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North Korea could potentially hit Australia with one of its under-development intercontinental ballistic missiles (ICBM) within the next three years, according to military experts.
With tensions continuing to boil between the United States and the Democratic People's Republic of Korea (DPRK), Australia's Prime Minister Malcolm Turnbull has joined President Donald Trump in leaning on China to step up and defuse matters.
Australia and New Zealand stiffened their rhetoric against North Korea Sunday after the isolated state threatened Canberra with a nuclear strike, urging it to think twice before "blindly and zealously toeing the US line".
The move comes as US Vice President Mike Pence wraps up an Asia tour, which has included visits to South Korea, Japan and Australia partly to reassure allies amid fears that Pyongyang may be readying for a sixth nuclear test.
"If Australia persists in following the US' moves to isolate and stifle North Korea... this will be a suicidal act," a North Korean foreign ministry spokesman said after Australian Foreign Minister Julie Bishop called the hermit state a "serious threat".
The spokesman, speaking to the North's official KCNA news agency, warned Bishop to "think twice about the consequences".
Ms Bishop added on Sunday that the North Korean government "should invest in the welfare of its long-suffering citizens, rather than weapons of mass destruction".
Lowy Institute director of International Security Euan Graham told Fairfax Media that while North Korea had not yet developed a nuclear ICMB that is capable of striking Australia, it appeared on track to do so.
"They probably will within the life of the Trump administration," he said.
"The system they are developing would allow them to hit anywhere in the continental United States."
Mr Euan said that at present China and Russia had the nuclear capability of striking the mainlined US, but expanding that club is something "any US administration would try to prevent from happening".
Director of the Australian Strategic Policy Institute, Peter Jennings, told Fairfax North Korea "doesn't have the ability yet to hit us with a missile that carries a nuke", as it edges closer to nuclear ICMB capability a pre-emptive strike will look more attractive to the US.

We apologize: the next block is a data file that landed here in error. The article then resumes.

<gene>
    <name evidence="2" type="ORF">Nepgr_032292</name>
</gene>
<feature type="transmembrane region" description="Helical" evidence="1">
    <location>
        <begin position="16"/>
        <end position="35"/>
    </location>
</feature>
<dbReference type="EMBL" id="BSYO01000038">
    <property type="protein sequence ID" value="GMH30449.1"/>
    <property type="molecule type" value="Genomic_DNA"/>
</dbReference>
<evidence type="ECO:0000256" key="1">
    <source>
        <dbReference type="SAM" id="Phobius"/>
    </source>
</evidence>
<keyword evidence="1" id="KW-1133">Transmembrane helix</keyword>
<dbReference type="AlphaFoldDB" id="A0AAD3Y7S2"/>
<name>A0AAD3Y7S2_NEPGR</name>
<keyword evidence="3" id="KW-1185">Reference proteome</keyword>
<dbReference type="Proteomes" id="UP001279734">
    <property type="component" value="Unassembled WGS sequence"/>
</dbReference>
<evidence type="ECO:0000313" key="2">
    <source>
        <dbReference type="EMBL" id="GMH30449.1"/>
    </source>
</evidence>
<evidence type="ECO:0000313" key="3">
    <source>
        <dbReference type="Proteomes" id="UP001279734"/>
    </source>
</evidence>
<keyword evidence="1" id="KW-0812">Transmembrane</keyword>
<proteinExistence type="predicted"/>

"That's some years away, if they ever get there," Mr Jennings said, suggesting a likely target would be the Pine Gap joint US-Australia military intelligence base near Alice Springs.
A more present and likely threat Australia should be concerned about is "some kind of cyber attack", Mr Jennings said, which the DPRK "are quite good at" and carry out regularly on South Korea.
Australia's neighbour and long-time ally New Zealand has since accused North Korea of having "evil intent".
Defence Minister Gerry Brownlee told Television New Zealand on Sunday people knew little about Kim Jong-Un's regime but "you would assume that underneath him there is a very big machinery of people who have equally evil intent".
"It's North Korea that is sending the missiles into the Sea of Japan and making the various outrageous threats including the threats overnight to Australia," he added.
The reclusive state has long been seeking to develop a long-range missile capable of hitting the US mainland with a nuclear warhead, and has so far staged five atomic tests, two of them last year.
Mr Pence vowed Wednesday that the US would counter any attack with an "overwhelming and effective" response after a senior North Korean official pledged weekly missile tests and "all-out war" if the US took any action against it.
In Sydney, the VP maintained calls for Pyongyang's sole ally China to do more to rein in its neighbour.
Mr Turnbull also urged China to use its leverage over the hermit state, describing the North Korean regime as "reckless and dangerous".
He added that Australia and the US were "absolutely united" in their determination to achieve a nuclear-free Korean peninsula.
Supercarrier Carl Vinson is due to start joint exercises with Japan's navy on Sunday, Tokyo's defence ministry said, with the drills expected to last several days and involve two Japanese warships.
- With AFP